Like most teenagers, 14-year-old Cara loved social media. She met her “boyfriend” who turned out to be an older man, on the app KIK. He would pick her up from school to hang out right after her mom dropped her off and she would usually miss all of her classes. The school reported this concerning behavior to her mom, but like many sexually exploited victims, Cara denied all involvement with trafficking to assessment agencies, and even her probation officer at Fulton County Juvenile Court. Since youthSpark has a training protocol for probation officers to identify victims early, they knew she needed an intervention, so she was referred to youthSpark’s Voices program.
After participating in weekly Voices group sessions for more than eight weeks, Cara began to let her guard down and joined in conversations with other girls. Cara started to ask for help on how to communicate better with her mother and control her anger when she felt hurt or misunderstood.
Cara found herself in situations where should she would skip school and be on the run for several days. One day, she showed back up to a Voices group session, confided in the staff that she was afraid and needed help because her “boyfriend” was going to take her to Myrtle Beach for the weekend. Our team immediately put together an individual action plan for Cara. She was accepted into Wellspring Living, a partnering organization that provides a safe haven and services for victims under age 18, in which she willingly participated.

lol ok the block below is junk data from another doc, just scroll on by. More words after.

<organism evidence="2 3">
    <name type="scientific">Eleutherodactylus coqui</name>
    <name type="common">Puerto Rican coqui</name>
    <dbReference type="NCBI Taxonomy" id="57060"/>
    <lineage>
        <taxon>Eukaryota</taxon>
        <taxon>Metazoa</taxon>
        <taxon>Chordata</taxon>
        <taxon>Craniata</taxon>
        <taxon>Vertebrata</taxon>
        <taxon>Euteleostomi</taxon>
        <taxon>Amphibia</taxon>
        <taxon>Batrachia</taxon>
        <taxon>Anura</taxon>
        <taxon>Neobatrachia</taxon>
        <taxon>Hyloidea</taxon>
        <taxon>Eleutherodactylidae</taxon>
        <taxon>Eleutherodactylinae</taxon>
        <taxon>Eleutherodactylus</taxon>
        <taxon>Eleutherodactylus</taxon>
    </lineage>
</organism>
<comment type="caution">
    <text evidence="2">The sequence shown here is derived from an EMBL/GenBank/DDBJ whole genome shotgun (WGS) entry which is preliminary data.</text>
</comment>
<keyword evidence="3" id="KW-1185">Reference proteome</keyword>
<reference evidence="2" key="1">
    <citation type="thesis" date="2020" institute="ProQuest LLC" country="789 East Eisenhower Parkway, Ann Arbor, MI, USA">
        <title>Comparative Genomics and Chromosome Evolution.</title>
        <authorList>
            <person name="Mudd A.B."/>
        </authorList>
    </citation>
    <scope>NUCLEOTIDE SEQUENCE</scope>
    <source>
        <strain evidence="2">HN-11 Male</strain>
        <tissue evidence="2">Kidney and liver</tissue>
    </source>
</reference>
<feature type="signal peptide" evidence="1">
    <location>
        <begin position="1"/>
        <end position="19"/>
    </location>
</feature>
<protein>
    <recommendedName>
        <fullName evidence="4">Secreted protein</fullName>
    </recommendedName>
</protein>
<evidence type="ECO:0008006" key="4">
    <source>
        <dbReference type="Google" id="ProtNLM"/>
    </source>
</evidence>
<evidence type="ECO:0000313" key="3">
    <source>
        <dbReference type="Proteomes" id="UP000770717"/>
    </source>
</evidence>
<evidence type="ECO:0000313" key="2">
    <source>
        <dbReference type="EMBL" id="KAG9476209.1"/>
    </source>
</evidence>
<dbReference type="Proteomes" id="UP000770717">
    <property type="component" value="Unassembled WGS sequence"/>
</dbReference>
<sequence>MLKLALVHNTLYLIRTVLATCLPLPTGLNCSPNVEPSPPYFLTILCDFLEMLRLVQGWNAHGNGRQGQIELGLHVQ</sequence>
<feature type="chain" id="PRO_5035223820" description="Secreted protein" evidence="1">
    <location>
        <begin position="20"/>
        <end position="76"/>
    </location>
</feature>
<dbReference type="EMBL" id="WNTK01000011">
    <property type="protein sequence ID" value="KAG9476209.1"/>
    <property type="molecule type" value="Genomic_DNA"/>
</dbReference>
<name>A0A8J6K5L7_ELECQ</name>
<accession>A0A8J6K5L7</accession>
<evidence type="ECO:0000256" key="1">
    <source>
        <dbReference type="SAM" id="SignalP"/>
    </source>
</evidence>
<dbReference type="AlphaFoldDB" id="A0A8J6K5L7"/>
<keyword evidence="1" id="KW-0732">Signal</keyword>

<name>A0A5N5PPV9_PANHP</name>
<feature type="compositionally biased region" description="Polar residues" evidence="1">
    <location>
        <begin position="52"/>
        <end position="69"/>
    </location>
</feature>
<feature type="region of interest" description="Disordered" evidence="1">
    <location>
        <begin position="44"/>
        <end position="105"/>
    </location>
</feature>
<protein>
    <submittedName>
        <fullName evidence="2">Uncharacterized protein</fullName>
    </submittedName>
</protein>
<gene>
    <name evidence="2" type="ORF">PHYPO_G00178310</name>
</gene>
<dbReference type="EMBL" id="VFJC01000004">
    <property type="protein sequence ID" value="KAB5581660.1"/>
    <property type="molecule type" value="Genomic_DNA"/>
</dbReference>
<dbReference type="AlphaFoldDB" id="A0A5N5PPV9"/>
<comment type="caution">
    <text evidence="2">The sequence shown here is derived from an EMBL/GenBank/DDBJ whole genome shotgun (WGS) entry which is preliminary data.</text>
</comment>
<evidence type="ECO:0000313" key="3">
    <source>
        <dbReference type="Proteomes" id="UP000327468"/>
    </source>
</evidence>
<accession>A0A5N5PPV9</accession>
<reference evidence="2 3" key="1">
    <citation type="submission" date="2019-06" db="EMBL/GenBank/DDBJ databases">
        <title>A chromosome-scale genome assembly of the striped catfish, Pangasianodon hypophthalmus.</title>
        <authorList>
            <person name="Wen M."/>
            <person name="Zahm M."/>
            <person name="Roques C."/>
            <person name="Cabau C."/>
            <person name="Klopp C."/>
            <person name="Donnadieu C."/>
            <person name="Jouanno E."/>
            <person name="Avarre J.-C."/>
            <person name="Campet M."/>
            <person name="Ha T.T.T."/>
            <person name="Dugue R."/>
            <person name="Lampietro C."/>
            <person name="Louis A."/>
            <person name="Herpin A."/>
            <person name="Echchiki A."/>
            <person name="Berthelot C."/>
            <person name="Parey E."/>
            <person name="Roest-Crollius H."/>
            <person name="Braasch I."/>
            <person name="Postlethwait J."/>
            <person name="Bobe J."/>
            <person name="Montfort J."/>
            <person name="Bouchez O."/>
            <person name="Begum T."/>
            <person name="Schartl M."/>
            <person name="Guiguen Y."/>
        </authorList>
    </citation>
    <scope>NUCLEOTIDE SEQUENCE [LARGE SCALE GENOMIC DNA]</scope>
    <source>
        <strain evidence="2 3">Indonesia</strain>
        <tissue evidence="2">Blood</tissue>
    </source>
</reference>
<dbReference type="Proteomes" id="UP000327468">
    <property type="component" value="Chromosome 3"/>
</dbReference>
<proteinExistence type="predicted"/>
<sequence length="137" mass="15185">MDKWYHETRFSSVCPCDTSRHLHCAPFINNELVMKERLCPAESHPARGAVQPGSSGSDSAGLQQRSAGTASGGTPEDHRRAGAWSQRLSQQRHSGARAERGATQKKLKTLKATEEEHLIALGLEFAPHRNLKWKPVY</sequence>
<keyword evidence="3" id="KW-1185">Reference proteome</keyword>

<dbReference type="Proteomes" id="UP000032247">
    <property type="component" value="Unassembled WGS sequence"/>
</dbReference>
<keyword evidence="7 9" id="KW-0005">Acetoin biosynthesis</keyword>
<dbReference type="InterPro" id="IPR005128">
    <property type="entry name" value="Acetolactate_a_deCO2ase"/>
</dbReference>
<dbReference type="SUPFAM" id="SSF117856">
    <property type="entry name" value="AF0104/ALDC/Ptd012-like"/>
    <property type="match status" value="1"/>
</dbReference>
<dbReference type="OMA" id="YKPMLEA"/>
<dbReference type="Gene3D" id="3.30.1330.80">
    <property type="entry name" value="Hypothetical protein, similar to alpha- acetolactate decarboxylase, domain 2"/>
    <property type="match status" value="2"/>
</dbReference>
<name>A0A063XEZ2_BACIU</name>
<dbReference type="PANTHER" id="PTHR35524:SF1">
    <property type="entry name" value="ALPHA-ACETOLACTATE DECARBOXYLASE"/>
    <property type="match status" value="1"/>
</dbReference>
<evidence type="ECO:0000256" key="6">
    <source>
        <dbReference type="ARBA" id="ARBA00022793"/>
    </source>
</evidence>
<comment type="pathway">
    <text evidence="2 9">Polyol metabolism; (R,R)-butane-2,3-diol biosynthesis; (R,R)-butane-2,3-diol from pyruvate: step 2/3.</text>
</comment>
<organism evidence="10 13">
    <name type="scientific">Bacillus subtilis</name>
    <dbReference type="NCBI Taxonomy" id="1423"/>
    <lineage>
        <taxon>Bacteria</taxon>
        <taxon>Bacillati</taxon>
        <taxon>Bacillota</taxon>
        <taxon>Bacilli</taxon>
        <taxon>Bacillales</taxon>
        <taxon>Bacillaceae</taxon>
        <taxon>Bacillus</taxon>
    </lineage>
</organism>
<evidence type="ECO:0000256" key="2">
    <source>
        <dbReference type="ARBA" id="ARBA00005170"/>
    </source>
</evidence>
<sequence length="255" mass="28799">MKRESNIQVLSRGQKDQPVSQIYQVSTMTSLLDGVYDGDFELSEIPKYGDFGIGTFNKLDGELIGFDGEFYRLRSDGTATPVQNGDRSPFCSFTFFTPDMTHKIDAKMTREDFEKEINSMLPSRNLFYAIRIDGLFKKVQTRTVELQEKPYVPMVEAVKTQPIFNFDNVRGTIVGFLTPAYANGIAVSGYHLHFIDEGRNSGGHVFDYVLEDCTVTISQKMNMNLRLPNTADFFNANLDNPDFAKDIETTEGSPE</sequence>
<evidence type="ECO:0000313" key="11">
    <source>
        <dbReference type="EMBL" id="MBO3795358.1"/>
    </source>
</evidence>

Cara started to ask for help on how to communicate better with her mother and control her anger when she felt hurt or misunderstood.
Cara had learned in Voices that she was a victim and knew her “boyfriend” did not actually love her. She wanted help so she would never experience that type of pain again. She and her mother began to repair their relationship while she received the services and therapy that she needed. After eight months in the program, Cara graduated from Wellspring Living while our staff and her friends and family cheered her on.
Today, she is still active as a Voices peer leader and offered an Alumni charge to girls at our annual recognition ceremony. (what is this?) She has encouraged other girls to understand how to reach out for help and look to the future. She tells them they are just like her and if she can do it, they can too. Cara recently received her high school diploma from Job Corp in North Carolina.